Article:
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J Immunol. 1987 Feb 1;138(3):795-801.

The role of interleukin 2 in inducing Ig production in a pokeweed mitogen-stimulated mononuclear cell system.


Cyclosporin A (CsA) has been found previously to block mitogen-stimulated T cell proliferation and production of discrete T cell-derived lymphokines such as interleukin 2 (IL 2) and interferon (IFN)-gamma. In addition, CsA blocks pokeweed mitogen (PWM)-driven T cell-dependent differentiation of B cells into immunoglobulin (Ig)-secreting cells. Recently, we reported that CsA (1 microgram/ml) inhibited PWM-induced T cell production of IL 2 and IFN-gamma, but supernatants retained B cell differentiation factor (BCDF)-like activity. The present study demonstrates the ability of CsA to suppress T cell functions in PWM-driven Ig production in mononuclear cells (MNC), and the capacity of exogenous T cell lymphokines to reverse CsA-induced suppression. CsA profoundly suppressed PWM-driven PFC formation (greater than 95%). However, Ig production was substantially reconstituted by the addition of IL 2 at concentrations of 10 to 50 U/ml. In contrast, no effects were observed by the addition of IFN-gamma or BCGF. The kinetics of CsA inhibition of Ig production and IL 2 secretion were found to be closely related. In addition, to obtain effective reconstitution in the CsA-treated PWM-MNC system it was necessary to add IL 2 at the initiation of culture. T cells themselves were also required for B cell differentiation in this system. However, surface Ig+ cells obtained by cell sorting after 3 days of culture could differentiate in the absence of T cells but only in response to IL 2, not in response to IFN-gamma or BCDF. Thus, in PWM-driven B cell differentiation T cells are necessary early in culture, whereas IL 2 is essential from the initial stage of B cell activation through the final stage of B cell differentiation.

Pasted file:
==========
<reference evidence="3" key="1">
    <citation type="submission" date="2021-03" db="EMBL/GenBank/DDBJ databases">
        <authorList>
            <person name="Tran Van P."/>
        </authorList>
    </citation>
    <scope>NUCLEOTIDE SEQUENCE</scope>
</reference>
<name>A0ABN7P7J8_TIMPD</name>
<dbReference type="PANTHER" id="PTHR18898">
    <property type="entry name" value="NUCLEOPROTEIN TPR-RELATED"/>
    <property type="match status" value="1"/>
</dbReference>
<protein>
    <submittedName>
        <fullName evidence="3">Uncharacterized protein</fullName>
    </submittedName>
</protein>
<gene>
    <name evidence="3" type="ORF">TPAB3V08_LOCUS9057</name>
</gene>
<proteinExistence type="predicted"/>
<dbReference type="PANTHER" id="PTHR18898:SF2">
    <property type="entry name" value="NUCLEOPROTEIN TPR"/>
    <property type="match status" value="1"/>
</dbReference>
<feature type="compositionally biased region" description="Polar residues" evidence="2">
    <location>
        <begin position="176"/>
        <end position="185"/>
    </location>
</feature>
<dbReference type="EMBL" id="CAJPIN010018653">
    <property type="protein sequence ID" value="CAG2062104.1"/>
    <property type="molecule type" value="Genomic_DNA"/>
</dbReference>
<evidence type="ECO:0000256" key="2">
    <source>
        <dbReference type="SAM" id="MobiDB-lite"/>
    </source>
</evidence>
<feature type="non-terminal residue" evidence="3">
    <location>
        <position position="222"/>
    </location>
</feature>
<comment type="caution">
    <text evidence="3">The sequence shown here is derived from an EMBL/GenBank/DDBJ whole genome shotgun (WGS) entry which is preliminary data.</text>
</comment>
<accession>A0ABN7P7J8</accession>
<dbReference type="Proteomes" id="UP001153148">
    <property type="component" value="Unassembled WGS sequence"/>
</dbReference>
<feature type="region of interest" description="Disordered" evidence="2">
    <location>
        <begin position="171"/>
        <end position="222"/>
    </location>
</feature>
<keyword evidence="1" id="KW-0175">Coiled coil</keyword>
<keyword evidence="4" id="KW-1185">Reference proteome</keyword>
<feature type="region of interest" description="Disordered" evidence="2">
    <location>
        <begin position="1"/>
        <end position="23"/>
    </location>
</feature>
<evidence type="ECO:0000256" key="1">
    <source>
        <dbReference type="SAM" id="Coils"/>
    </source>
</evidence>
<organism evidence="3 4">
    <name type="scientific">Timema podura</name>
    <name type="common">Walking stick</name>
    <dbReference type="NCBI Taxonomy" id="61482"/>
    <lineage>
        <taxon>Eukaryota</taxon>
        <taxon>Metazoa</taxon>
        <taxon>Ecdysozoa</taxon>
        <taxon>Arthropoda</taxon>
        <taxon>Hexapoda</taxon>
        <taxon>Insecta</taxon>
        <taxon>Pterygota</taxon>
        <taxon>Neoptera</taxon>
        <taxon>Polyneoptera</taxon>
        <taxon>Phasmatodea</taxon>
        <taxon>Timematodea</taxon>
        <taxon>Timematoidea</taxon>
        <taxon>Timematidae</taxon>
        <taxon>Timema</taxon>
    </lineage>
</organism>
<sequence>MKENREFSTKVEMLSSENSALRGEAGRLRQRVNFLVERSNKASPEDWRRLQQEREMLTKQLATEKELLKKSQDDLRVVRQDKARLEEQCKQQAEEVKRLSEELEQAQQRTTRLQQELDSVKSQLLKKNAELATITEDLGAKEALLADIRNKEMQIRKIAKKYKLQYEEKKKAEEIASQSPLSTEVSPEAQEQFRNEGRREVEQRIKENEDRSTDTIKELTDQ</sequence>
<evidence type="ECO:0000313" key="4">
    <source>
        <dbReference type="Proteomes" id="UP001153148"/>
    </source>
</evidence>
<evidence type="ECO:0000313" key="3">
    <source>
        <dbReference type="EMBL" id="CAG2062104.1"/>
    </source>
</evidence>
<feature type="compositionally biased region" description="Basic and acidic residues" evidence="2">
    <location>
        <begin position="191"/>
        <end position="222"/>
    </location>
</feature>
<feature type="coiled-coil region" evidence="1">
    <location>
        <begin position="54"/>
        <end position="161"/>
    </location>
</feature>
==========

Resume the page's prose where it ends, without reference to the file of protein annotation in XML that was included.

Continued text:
[Indexed for MEDLINE]

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